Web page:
The Australian Border Force has confirmed it sent 11 asylum seekers to Nauru in September, the first transfer to immigration detention on the Pacific nation in nine years.
The evidence to Senate estimates on Monday from the head of operation sovereign borders (OSB) confirms a report in Guardian Australia revealing the Albanese government sent asylum seekers to Nauru just months after the last people were removed from detention on the island.
Rear Adm Justin Jones, the head of OSB, told estimates the 11 people were transferred “from Australia to Nauru” on 7 September.
A whistleblower told Guardian Australia there is an enormous amount of “secrecy” surrounding the group of asylum seekers.
“How many more sad people are going to be stuck here for god knows how long,” they said. “I’ve been witness to so much heartache. It’s just so sad.”
At estimates, officials refused to say how many boats the 11 “unauthorised maritime arrivals” came on, where the boat or boats were intercepted, their country of origin, and whether there are any minors in the cohort.
The Greens senator Nick McKim accused the government of “outrageous secrecy” and “lack of transparency” for refusing to answer questions about “on-water matters”, in line with policies introduced by the Coalition.
Jones said these details were all “operationally sensitive” because they go “to the heart of relations with neighbouring countries across the region”.
Michael Thomas, the first assistant secretary of people smuggling policy in the home affairs department, said the cohort were in an “initial reception” phase in detention where they are identified and subject to health checks.
“At this stage providing more detail on the cohort may have an impact on relations with Nauru, as well as privacy and safety,” he said.
At one point McKim referred to Murray Watt, who was representing the home affairs minister, as “Mr [Scott] Morrison”, in reference to the former immigration minister who instituted the policy of refusing to comment on on-water matters. McKim withdrew the remark.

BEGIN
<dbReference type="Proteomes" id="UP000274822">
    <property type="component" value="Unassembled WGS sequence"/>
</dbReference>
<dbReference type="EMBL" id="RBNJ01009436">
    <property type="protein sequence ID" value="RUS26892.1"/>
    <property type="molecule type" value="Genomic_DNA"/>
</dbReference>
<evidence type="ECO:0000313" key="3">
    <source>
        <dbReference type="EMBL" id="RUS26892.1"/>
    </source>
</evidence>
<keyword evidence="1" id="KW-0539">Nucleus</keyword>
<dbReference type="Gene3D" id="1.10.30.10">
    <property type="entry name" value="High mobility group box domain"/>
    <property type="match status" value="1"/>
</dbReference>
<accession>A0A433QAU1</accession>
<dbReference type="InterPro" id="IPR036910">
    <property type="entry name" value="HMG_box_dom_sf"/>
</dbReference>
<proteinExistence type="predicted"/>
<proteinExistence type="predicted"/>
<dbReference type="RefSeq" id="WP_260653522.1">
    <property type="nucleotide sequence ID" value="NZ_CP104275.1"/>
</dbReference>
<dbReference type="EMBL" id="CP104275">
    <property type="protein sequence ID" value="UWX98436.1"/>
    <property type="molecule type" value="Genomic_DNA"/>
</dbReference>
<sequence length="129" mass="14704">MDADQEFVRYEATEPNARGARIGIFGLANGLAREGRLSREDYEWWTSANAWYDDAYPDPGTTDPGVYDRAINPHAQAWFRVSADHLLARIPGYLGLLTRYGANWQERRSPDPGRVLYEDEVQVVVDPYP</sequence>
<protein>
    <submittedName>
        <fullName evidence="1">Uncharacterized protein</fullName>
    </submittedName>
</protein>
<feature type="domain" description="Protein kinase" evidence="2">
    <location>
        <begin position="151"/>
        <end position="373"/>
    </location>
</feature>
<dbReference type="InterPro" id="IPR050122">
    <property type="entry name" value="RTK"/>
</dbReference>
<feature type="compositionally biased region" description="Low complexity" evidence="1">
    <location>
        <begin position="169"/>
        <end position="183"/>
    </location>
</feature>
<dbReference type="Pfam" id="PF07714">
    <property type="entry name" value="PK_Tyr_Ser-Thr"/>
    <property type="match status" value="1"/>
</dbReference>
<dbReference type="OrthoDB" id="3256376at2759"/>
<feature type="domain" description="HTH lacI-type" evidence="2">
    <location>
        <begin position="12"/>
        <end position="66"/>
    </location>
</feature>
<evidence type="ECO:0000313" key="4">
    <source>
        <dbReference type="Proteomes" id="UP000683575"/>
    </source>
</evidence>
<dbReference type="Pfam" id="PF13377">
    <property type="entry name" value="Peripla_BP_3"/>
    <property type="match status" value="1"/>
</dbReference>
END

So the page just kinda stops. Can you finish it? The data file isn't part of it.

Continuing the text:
McKim complained that even under the Coalition officials answered questions about whether children had been detained. “That’s your narrative,” Watt replied.
McKim concurred, commenting the major parties’ policies were the “same rubbish, different bin” when it comes to offshore processing.
Asked why their boat wasn’t turned back, Jones replied: “If we are able to safely and lawfully turn or take back personnel we will do that. In this case we were not able to safely or lawfully conduct a take-back or turnback.”
Jones confirmed it would not be lawful to turn or take back a boat that had reached Australia’s migration zone.
Thomas said 13 asylum seekers on Nauru, including the 11 in the new cohort, were in detention, who he suggested could move to community accommodation after assessment by Nauru.
Jones said there had been seven ventures intercepted en route to Australia in 2022 and the vessels in all cases were rated not seaworthy.
He vowed that dangerous boat journeys “will not succeed”. “We will not allow the door to tragic loss of life and criminal exploitation to open again,” he said.
Jones said in one operation in 2022, marine crew spent 20 hours in “suboptimal sea conditions, transferring passengers and crew from their foundering vessel to safety”. “The risk of life and safety of all involved is real. This is why we work so hard to protect people from the false promises of criminal people smugglers,” he said.